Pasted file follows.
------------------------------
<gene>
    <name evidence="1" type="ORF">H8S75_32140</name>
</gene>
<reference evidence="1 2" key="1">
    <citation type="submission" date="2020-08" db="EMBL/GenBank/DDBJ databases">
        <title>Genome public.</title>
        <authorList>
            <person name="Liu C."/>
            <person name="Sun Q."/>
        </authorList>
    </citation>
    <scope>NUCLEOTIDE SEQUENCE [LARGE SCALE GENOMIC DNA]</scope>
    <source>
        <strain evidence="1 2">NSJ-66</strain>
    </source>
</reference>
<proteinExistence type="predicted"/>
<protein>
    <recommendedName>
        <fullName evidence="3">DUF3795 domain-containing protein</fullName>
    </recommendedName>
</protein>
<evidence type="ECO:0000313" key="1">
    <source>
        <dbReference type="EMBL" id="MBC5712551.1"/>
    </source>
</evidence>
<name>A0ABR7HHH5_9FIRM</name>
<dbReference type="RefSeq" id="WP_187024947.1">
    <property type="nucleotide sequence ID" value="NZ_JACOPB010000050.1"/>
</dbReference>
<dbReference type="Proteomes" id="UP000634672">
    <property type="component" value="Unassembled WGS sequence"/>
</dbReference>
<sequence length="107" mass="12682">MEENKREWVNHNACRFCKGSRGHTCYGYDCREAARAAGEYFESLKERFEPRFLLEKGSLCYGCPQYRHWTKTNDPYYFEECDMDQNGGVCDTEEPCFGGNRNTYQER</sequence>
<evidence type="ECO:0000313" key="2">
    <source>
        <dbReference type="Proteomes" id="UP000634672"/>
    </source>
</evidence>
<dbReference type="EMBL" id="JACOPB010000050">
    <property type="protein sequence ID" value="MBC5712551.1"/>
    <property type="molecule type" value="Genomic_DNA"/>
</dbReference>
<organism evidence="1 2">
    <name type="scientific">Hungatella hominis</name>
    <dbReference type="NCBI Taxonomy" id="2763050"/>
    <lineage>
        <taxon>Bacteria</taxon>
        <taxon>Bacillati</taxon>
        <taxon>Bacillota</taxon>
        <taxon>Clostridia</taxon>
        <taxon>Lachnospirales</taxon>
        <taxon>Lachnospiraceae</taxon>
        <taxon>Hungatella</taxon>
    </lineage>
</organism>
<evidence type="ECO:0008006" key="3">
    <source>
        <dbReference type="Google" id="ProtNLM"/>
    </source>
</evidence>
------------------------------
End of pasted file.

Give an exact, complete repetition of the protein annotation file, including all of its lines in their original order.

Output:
<gene>
    <name evidence="1" type="ORF">H8S75_32140</name>
</gene>
<reference evidence="1 2" key="1">
    <citation type="submission" date="2020-08" db="EMBL/GenBank/DDBJ databases">
        <title>Genome public.</title>
        <authorList>
            <person name="Liu C."/>
            <person name="Sun Q."/>
        </authorList>
    </citation>
    <scope>NUCLEOTIDE SEQUENCE [LARGE SCALE GENOMIC DNA]</scope>
    <source>
        <strain evidence="1 2">NSJ-66</strain>
    </source>
</reference>
<proteinExistence type="predicted"/>
<protein>
    <recommendedName>
        <fullName evidence="3">DUF3795 domain-containing protein</fullName>
    </recommendedName>
</protein>
<evidence type="ECO:0000313" key="1">
    <source>
        <dbReference type="EMBL" id="MBC5712551.1"/>
    </source>
</evidence>
<name>A0ABR7HHH5_9FIRM</name>
<dbReference type="RefSeq" id="WP_187024947.1">
    <property type="nucleotide sequence ID" value="NZ_JACOPB010000050.1"/>
</dbReference>
<dbReference type="Proteomes" id="UP000634672">
    <property type="component" value="Unassembled WGS sequence"/>
</dbReference>
<sequence length="107" mass="12682">MEENKREWVNHNACRFCKGSRGHTCYGYDCREAARAAGEYFESLKERFEPRFLLEKGSLCYGCPQYRHWTKTNDPYYFEECDMDQNGGVCDTEEPCFGGNRNTYQER</sequence>
<evidence type="ECO:0000313" key="2">
    <source>
        <dbReference type="Proteomes" id="UP000634672"/>
    </source>
</evidence>
<dbReference type="EMBL" id="JACOPB010000050">
    <property type="protein sequence ID" value="MBC5712551.1"/>
    <property type="molecule type" value="Genomic_DNA"/>
</dbReference>
<organism evidence="1 2">
    <name type="scientific">Hungatella hominis</name>
    <dbReference type="NCBI Taxonomy" id="2763050"/>
    <lineage>
        <taxon>Bacteria</taxon>
        <taxon>Bacillati</taxon>
        <taxon>Bacillota</taxon>
        <taxon>Clostridia</taxon>
        <taxon>Lachnospirales</taxon>
        <taxon>Lachnospiraceae</taxon>
        <taxon>Hungatella</taxon>
    </lineage>
</organism>
<evidence type="ECO:0008006" key="3">
    <source>
        <dbReference type="Google" id="ProtNLM"/>
    </source>
</evidence>